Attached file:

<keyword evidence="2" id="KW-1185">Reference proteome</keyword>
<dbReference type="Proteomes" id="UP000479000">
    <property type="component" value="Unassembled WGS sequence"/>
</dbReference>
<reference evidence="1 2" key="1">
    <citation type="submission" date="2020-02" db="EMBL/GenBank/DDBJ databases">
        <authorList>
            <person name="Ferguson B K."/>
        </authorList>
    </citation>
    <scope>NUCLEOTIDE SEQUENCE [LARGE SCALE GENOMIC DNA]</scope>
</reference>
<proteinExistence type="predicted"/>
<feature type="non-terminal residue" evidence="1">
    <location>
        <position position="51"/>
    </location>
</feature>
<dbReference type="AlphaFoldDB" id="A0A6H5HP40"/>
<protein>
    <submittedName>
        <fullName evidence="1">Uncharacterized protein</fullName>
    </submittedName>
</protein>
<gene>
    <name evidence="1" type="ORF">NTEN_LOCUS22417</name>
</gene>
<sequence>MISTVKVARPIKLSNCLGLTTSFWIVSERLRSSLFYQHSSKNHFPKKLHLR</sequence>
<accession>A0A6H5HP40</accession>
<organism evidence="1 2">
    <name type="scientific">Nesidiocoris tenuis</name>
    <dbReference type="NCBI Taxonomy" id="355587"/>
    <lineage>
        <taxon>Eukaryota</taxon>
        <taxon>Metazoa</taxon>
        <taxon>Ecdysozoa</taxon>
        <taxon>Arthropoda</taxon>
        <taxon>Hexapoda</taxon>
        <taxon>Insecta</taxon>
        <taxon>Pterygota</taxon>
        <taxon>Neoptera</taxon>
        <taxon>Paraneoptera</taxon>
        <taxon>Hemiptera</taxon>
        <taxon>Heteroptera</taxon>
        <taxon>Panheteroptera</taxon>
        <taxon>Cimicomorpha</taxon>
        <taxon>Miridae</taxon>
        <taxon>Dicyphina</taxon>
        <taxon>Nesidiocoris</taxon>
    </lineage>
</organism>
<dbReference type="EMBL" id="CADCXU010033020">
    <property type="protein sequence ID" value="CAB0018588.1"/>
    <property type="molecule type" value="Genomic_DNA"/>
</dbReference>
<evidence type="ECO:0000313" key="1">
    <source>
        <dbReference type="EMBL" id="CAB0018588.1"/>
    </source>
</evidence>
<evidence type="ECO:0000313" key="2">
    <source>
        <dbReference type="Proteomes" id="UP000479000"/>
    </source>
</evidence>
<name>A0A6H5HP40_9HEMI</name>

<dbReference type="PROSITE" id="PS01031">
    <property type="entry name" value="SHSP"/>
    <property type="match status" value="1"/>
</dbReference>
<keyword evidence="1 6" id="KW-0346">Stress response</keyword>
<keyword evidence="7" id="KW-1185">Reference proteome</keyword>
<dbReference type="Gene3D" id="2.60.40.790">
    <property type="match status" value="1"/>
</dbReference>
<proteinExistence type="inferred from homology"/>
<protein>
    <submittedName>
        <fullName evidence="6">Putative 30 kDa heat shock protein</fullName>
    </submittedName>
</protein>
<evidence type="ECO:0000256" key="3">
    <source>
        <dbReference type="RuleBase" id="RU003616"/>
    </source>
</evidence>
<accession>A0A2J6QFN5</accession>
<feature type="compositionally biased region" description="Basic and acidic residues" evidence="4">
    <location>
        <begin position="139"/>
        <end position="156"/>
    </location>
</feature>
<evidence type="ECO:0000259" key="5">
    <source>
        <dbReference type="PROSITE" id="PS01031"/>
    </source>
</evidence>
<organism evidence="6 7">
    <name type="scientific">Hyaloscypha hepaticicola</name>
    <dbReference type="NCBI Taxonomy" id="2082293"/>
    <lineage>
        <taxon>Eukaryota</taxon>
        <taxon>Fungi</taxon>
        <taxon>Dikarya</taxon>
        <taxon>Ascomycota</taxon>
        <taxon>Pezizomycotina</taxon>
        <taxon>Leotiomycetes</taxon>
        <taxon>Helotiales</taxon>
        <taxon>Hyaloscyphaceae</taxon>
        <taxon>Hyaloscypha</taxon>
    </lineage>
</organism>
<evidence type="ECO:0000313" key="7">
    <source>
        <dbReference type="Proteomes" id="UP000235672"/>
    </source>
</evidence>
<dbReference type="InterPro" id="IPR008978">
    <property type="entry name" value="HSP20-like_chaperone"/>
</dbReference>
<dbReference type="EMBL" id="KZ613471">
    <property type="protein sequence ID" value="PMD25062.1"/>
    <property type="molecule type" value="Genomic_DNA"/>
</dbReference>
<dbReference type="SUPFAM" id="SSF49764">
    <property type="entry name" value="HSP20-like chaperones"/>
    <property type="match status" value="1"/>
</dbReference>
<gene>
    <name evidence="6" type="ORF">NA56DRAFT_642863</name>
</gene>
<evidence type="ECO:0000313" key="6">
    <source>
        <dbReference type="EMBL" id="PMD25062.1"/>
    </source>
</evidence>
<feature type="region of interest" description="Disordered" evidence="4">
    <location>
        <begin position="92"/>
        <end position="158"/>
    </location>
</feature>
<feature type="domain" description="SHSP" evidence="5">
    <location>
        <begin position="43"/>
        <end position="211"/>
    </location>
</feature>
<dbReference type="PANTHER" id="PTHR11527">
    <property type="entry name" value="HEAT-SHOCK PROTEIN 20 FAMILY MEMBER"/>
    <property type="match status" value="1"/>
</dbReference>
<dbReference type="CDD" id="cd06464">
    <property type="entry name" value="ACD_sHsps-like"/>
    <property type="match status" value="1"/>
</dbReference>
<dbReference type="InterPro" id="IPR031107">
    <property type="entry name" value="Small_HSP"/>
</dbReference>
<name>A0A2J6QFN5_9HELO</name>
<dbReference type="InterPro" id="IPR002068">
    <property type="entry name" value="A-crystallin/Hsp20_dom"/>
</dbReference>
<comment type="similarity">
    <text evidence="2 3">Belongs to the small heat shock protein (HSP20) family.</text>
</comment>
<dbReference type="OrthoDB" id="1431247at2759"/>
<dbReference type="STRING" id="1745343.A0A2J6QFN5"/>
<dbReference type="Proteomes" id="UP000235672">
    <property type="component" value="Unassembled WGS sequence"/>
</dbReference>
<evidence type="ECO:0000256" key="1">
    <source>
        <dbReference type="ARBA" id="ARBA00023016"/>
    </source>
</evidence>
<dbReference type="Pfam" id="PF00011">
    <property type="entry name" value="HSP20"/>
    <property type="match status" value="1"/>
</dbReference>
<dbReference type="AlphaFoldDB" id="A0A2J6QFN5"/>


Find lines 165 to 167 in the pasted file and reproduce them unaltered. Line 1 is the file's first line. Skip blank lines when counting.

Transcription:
<comment type="similarity">
    <text evidence="2 3">Belongs to the small heat shock protein (HSP20) family.</text>
</comment>